Prevention and Management of Disease 25.6 80.0 ↑54.4
Smoking, Alcoholism, Drug Use and Abuse 46.2 73.3 ↑27.1
Consumer Health 30.8 80.0 ↑49.2
School's Physical Environment
Provision of a suitable physical environment to enhance learning 53.0% 92.1% ↑39.1%
Provision of a safe environment 19.0% 52.6% ↑33.6%
Community Links
School encourages parents' active participation in review of Healthy School Policies 36.0% 94.7% ↑58.7%
School encourages community members or groups to participate in review of Healthy School Policies 26.0% 81.6% ↑55.6%
School Health Care and Promotion Service (Secondary School)
School encourages students to have health screening at least once a year 42.5% 81.3% ↑38.8%

Figure 1 shows the pattern of emotional health of students over years among 1,204 primary four (P4) and 678 secondary three (S3) students of 17 primary schools and 5 secondary schools when they first joined the network in 2010. P4 and S3 students were chosen to examine the changes for the cumulative impact of HPS at this mid-point of schooling. K6 scale is being used to assess emotional disturbance.5 Proportion of students with scores above 13 dropped from 23% to 10% among primary students and from 24.9% to 17.6% among secondary schools. The self-harm behaviours also dropped. However in terms of seeking help when they felt sad or hopeless does not show any increase and remains low, 27.1% to 24% among primary students and from 29.7% to 28.2% among secondary students.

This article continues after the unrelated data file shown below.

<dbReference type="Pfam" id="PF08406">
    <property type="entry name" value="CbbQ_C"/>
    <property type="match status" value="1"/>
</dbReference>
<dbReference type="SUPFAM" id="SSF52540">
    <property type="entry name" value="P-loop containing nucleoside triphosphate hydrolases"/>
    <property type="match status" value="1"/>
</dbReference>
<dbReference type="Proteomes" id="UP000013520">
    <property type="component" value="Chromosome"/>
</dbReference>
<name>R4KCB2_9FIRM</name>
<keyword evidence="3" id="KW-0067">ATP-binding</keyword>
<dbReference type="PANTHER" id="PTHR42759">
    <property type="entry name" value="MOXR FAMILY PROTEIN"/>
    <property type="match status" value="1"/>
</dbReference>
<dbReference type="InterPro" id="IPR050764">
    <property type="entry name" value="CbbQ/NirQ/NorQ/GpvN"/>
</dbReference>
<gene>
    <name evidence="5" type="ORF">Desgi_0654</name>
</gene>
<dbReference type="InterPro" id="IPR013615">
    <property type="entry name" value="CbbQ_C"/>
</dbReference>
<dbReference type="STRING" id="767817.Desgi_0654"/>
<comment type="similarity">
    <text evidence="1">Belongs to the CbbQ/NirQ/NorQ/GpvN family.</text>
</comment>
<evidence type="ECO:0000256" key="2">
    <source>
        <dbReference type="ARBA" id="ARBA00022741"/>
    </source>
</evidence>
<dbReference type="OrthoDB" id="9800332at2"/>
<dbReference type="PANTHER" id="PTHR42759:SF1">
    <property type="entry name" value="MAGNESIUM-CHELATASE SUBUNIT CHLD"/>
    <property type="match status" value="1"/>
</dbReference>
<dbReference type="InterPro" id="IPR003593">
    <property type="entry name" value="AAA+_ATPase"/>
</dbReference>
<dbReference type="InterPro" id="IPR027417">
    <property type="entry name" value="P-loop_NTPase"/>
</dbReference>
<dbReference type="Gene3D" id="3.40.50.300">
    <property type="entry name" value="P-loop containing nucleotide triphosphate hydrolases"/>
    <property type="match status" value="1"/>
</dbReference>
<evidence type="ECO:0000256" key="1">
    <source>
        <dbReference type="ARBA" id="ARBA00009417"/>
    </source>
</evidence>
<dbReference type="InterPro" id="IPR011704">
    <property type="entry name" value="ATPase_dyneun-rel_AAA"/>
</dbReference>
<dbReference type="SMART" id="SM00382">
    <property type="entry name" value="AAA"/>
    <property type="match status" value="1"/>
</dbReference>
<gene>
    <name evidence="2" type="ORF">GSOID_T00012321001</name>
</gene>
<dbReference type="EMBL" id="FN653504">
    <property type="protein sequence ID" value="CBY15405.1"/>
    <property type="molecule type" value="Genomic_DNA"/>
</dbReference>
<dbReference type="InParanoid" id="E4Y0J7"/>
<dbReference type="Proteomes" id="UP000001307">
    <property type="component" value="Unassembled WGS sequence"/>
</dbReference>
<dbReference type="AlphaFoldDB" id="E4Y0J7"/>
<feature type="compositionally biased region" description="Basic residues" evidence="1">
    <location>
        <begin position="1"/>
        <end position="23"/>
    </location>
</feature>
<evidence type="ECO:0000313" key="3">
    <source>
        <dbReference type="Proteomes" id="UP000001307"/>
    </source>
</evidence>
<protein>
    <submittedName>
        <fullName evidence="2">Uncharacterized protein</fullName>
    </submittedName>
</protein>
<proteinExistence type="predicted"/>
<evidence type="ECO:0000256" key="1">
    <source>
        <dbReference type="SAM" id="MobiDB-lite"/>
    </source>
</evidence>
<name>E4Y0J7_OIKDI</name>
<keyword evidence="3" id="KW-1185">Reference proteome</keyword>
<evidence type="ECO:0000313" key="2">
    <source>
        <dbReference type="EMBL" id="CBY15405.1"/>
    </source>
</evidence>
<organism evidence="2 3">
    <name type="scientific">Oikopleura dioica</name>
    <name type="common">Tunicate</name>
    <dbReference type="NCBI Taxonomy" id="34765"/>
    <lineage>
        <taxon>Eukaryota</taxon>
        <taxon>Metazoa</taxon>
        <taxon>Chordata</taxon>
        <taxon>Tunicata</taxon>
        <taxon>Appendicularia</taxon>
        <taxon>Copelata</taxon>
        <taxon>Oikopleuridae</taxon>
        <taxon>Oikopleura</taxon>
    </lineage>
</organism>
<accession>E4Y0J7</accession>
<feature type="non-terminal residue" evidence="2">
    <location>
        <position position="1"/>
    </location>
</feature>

Figure 1 Pattern of emotional health of students in Health Promoting Schools.

Model of HPS has the potential to enhance the school management conducive for health and soothing students' emotion. Schools would consider using the HPS framework as preventive measure for mental health problems particularly motivating students to seek help with emotional disturbance.

There is no conflict of interest.

A Lee*
V Keuing
A Lo
A Kwong
Centre for Health Education and Health Promotion,
JC School of Public Health and Primary Care,
Faculty of Medicine,
The Chinese University of Hong Kong, Hong Kong

*Correspondence to: Prof. A Lee


1. Chan CW, Wong LHL. Overview of Summit on Child Health and the Environment 2014. HK J Paediatr(new series) 2015;20:95-104.

2. Stewart-Brown S. What is the evidence on school health promotion in improving school health or preventing disease and specifically what is the effectiveness of the health promoting schools approach?. Copenhagen: World Health Organization, 2006.

3. Lee A, Cheng FF, Fung Y, St Leger L. Can Health Promoting Schools contribute to the better health and well being of young people: Hong Kong experience? J Epidemiol Community Health 2006;60:530-6.

4. Lee A, Cheng FF, St Leger L. Evaluating health promoting schools in Hong Kong: the development of a framework. Health Promot Int 2005;20:177-86.

5. Kessler RC, Green JG, Gruber MJ, et al. Screening for serious mental illness in the general population with the K6 screening scale: results from the WHO World Mental Health (WMH) survey initiative. Int J Methods Psychiatr Res 2010;19 Suppl 1:4-22.